You might guess that South Lake Union, of any neighborhood in King County, has had the most dramatic increase in population density. Close, but no cigar.

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You might guess that South Lake Union, of any neighborhood in King County, has had the most dramatic increase in population density.

Close, but no cigar.

Just east of Redmond, in unincorporated Union Hill-Novelty Hill, density has soared by 580 percent since 2000.

This had been an entirely rural area until a master-planned development — locals call it “The Ridge” — added 4,500 housing units. In 2000, there were only about 300 people per square mile there. Today, that’s jumped to more than 2,100.

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That’s not to downplay the remarkable transformation of South Lake Union. The neighborhood’s two census tracts have densified faster than any other part of Seattle — and the adjacent tract that covers Lower Queen Anne is just slightly behind. In all three, population density has more then doubled.

Seattle’s other fastest-growing neighborhoods are central Ballard, Belltown, NewHolly (in Rainier Valley), and Pioneer Square/Chinatown International District. Population density has increased by more than 50 percent in all these areas.

Bellevue’s downtown has also gotten a lot more crowded — with more than 22,000 people per square mile, it’s denser than many parts of central Seattle.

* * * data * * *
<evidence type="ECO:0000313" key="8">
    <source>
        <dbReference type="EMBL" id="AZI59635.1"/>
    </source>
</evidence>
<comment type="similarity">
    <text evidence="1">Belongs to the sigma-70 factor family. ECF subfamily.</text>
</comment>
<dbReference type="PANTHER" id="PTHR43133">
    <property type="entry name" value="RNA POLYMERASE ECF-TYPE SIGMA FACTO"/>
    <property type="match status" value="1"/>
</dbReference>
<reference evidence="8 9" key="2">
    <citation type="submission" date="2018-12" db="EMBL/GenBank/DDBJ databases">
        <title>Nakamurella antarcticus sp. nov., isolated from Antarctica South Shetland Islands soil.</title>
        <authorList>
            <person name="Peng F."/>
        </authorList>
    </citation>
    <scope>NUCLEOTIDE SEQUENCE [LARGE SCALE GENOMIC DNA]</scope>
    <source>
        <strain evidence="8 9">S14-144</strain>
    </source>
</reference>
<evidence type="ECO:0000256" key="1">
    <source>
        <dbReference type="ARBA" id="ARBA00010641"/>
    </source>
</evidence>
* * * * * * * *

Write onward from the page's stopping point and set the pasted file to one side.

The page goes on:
Nearly every part of Seattle has gained population in the past 15 years, but — believe it or not — there are a few exceptions. The most dramatic decline is in the south part of First Hill, where population density dropped by 28 percent. But that can be attributed to the current redevelopment of the Yesler Terrace community — thousands of residents have been relocated while that project is underway.

The densest census tract in Seattle — and for that matter, in the Pacific Northwest — has about 53,000 people per square mile. It’s located on Capitol Hill, just west of Cal Anderson Park.

Explore the data for yourself. This map of King County census tracts is color-coded to reflect the percent change in population density since 2000. Zoom into your neighborhood and click on a tract to see the underlying data.

The source for the data is the Washington Office of Financial Management.